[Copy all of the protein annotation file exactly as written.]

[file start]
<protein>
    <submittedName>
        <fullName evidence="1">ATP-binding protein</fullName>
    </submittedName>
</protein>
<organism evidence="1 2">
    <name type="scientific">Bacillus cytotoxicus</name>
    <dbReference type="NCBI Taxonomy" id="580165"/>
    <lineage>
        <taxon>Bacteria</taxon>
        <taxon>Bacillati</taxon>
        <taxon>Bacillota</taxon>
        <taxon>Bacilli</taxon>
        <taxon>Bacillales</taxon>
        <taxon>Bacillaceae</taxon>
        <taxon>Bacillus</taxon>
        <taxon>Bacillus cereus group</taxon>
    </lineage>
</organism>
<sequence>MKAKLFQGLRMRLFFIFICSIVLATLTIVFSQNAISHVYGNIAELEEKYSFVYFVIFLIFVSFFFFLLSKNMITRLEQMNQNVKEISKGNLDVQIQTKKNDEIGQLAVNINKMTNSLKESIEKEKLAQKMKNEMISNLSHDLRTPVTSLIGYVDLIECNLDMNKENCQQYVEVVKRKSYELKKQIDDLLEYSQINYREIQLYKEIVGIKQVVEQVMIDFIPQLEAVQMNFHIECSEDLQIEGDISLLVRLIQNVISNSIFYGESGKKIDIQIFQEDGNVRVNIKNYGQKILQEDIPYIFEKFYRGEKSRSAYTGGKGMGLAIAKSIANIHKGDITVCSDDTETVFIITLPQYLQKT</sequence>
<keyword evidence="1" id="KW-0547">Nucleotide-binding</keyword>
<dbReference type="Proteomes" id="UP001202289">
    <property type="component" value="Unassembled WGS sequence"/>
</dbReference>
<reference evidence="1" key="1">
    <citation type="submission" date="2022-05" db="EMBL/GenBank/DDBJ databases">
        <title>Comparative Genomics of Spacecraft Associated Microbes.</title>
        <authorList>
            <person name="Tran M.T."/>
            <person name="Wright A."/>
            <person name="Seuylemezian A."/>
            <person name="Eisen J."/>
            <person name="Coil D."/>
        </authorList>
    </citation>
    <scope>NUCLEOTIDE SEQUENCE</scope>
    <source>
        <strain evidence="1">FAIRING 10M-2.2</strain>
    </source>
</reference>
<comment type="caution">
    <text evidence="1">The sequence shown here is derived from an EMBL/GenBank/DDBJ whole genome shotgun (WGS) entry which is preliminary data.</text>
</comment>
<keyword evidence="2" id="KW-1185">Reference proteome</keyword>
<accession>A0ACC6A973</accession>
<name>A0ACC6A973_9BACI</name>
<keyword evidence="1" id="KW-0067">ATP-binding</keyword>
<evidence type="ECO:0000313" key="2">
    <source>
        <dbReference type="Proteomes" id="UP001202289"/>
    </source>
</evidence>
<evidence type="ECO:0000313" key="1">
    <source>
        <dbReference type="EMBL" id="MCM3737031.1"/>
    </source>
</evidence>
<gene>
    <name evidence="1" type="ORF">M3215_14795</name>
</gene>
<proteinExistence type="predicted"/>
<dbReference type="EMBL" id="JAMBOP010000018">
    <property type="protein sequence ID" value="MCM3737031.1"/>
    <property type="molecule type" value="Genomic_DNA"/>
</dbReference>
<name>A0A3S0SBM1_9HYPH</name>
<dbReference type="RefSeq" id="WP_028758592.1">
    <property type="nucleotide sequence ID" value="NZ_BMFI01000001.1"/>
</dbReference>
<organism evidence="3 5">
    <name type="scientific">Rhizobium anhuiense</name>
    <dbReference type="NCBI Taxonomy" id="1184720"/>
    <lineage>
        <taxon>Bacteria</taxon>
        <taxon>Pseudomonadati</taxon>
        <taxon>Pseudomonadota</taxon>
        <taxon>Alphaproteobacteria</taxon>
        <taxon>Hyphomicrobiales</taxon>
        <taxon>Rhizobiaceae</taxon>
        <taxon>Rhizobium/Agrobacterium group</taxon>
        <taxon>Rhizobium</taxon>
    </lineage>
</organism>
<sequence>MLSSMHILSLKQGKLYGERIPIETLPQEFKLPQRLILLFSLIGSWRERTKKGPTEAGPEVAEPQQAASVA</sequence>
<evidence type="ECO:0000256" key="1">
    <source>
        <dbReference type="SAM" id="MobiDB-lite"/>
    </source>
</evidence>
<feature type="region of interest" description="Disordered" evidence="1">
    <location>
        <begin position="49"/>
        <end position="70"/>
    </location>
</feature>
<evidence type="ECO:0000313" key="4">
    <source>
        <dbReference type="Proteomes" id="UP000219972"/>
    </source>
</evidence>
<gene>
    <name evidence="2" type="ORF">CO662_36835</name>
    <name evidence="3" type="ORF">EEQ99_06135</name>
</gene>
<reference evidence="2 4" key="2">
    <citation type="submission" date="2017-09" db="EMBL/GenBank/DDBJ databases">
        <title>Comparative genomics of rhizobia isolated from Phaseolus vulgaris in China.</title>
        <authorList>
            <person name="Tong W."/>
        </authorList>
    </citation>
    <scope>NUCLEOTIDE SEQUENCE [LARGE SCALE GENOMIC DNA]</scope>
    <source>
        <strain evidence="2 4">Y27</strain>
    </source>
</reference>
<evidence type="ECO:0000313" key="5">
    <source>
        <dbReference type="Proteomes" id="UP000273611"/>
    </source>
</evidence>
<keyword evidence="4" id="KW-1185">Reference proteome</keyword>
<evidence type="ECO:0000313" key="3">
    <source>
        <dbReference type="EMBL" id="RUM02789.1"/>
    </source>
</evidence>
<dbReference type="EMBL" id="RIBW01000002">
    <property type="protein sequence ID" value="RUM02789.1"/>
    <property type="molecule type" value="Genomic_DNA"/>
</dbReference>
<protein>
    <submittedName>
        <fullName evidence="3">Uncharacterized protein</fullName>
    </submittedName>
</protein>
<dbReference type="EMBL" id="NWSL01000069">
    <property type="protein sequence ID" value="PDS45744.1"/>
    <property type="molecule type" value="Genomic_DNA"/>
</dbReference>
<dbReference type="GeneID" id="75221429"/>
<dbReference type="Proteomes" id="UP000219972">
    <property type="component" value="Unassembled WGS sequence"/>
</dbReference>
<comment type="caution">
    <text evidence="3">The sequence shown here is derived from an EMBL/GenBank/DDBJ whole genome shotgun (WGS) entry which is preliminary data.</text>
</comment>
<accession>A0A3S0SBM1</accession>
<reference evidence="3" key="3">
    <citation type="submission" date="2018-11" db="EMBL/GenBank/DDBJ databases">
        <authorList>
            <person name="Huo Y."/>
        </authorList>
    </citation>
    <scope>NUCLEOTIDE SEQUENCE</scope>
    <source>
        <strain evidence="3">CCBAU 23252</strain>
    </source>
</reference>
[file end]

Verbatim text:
<protein>
    <submittedName>
        <fullName evidence="1">ATP-binding protein</fullName>
    </submittedName>
</protein>
<organism evidence="1 2">
    <name type="scientific">Bacillus cytotoxicus</name>
    <dbReference type="NCBI Taxonomy" id="580165"/>
    <lineage>
        <taxon>Bacteria</taxon>
        <taxon>Bacillati</taxon>
        <taxon>Bacillota</taxon>
        <taxon>Bacilli</taxon>
        <taxon>Bacillales</taxon>
        <taxon>Bacillaceae</taxon>
        <taxon>Bacillus</taxon>
        <taxon>Bacillus cereus group</taxon>
    </lineage>
</organism>
<sequence>MKAKLFQGLRMRLFFIFICSIVLATLTIVFSQNAISHVYGNIAELEEKYSFVYFVIFLIFVSFFFFLLSKNMITRLEQMNQNVKEISKGNLDVQIQTKKNDEIGQLAVNINKMTNSLKESIEKEKLAQKMKNEMISNLSHDLRTPVTSLIGYVDLIECNLDMNKENCQQYVEVVKRKSYELKKQIDDLLEYSQINYREIQLYKEIVGIKQVVEQVMIDFIPQLEAVQMNFHIECSEDLQIEGDISLLVRLIQNVISNSIFYGESGKKIDIQIFQEDGNVRVNIKNYGQKILQEDIPYIFEKFYRGEKSRSAYTGGKGMGLAIAKSIANIHKGDITVCSDDTETVFIITLPQYLQKT</sequence>
<keyword evidence="1" id="KW-0547">Nucleotide-binding</keyword>
<dbReference type="Proteomes" id="UP001202289">
    <property type="component" value="Unassembled WGS sequence"/>
</dbReference>
<reference evidence="1" key="1">
    <citation type="submission" date="2022-05" db="EMBL/GenBank/DDBJ databases">
        <title>Comparative Genomics of Spacecraft Associated Microbes.</title>
        <authorList>
            <person name="Tran M.T."/>
            <person name="Wright A."/>
            <person name="Seuylemezian A."/>
            <person name="Eisen J."/>
            <person name="Coil D."/>
        </authorList>
    </citation>
    <scope>NUCLEOTIDE SEQUENCE</scope>
    <source>
        <strain evidence="1">FAIRING 10M-2.2</strain>
    </source>
</reference>
<comment type="caution">
    <text evidence="1">The sequence shown here is derived from an EMBL/GenBank/DDBJ whole genome shotgun (WGS) entry which is preliminary data.</text>
</comment>
<keyword evidence="2" id="KW-1185">Reference proteome</keyword>
<accession>A0ACC6A973</accession>
<name>A0ACC6A973_9BACI</name>
<keyword evidence="1" id="KW-0067">ATP-binding</keyword>
<evidence type="ECO:0000313" key="2">
    <source>
        <dbReference type="Proteomes" id="UP001202289"/>
    </source>
</evidence>
<evidence type="ECO:0000313" key="1">
    <source>
        <dbReference type="EMBL" id="MCM3737031.1"/>
    </source>
</evidence>
<gene>
    <name evidence="1" type="ORF">M3215_14795</name>
</gene>
<proteinExistence type="predicted"/>
<dbReference type="EMBL" id="JAMBOP010000018">
    <property type="protein sequence ID" value="MCM3737031.1"/>
    <property type="molecule type" value="Genomic_DNA"/>
</dbReference>
<name>A0A3S0SBM1_9HYPH</name>
<dbReference type="RefSeq" id="WP_028758592.1">
    <property type="nucleotide sequence ID" value="NZ_BMFI01000001.1"/>
</dbReference>
<organism evidence="3 5">
    <name type="scientific">Rhizobium anhuiense</name>
    <dbReference type="NCBI Taxonomy" id="1184720"/>
    <lineage>
        <taxon>Bacteria</taxon>
        <taxon>Pseudomonadati</taxon>
        <taxon>Pseudomonadota</taxon>
        <taxon>Alphaproteobacteria</taxon>
        <taxon>Hyphomicrobiales</taxon>
        <taxon>Rhizobiaceae</taxon>
        <taxon>Rhizobium/Agrobacterium group</taxon>
        <taxon>Rhizobium</taxon>
    </lineage>
</organism>
<sequence>MLSSMHILSLKQGKLYGERIPIETLPQEFKLPQRLILLFSLIGSWRERTKKGPTEAGPEVAEPQQAASVA</sequence>
<evidence type="ECO:0000256" key="1">
    <source>
        <dbReference type="SAM" id="MobiDB-lite"/>
    </source>
</evidence>
<feature type="region of interest" description="Disordered" evidence="1">
    <location>
        <begin position="49"/>
        <end position="70"/>
    </location>
</feature>
<evidence type="ECO:0000313" key="4">
    <source>
        <dbReference type="Proteomes" id="UP000219972"/>
    </source>
</evidence>
<gene>
    <name evidence="2" type="ORF">CO662_36835</name>
    <name evidence="3" type="ORF">EEQ99_06135</name>
</gene>
<reference evidence="2 4" key="2">
    <citation type="submission" date="2017-09" db="EMBL/GenBank/DDBJ databases">
        <title>Comparative genomics of rhizobia isolated from Phaseolus vulgaris in China.</title>
        <authorList>
            <person name="Tong W."/>
        </authorList>
    </citation>
    <scope>NUCLEOTIDE SEQUENCE [LARGE SCALE GENOMIC DNA]</scope>
    <source>
        <strain evidence="2 4">Y27</strain>
    </source>
</reference>
<evidence type="ECO:0000313" key="5">
    <source>
        <dbReference type="Proteomes" id="UP000273611"/>
    </source>
</evidence>
<keyword evidence="4" id="KW-1185">Reference proteome</keyword>
<evidence type="ECO:0000313" key="3">
    <source>
        <dbReference type="EMBL" id="RUM02789.1"/>
    </source>
</evidence>
<dbReference type="EMBL" id="RIBW01000002">
    <property type="protein sequence ID" value="RUM02789.1"/>
    <property type="molecule type" value="Genomic_DNA"/>
</dbReference>
<protein>
    <submittedName>
        <fullName evidence="3">Uncharacterized protein</fullName>
    </submittedName>
</protein>
<dbReference type="EMBL" id="NWSL01000069">
    <property type="protein sequence ID" value="PDS45744.1"/>
    <property type="molecule type" value="Genomic_DNA"/>
</dbReference>
<dbReference type="GeneID" id="75221429"/>
<dbReference type="Proteomes" id="UP000219972">
    <property type="component" value="Unassembled WGS sequence"/>
</dbReference>
<comment type="caution">
    <text evidence="3">The sequence shown here is derived from an EMBL/GenBank/DDBJ whole genome shotgun (WGS) entry which is preliminary data.</text>
</comment>
<accession>A0A3S0SBM1</accession>
<reference evidence="3" key="3">
    <citation type="submission" date="2018-11" db="EMBL/GenBank/DDBJ databases">
        <authorList>
            <person name="Huo Y."/>
        </authorList>
    </citation>
    <scope>NUCLEOTIDE SEQUENCE</scope>
    <source>
        <strain evidence="3">CCBAU 23252</strain>
    </source>
</reference>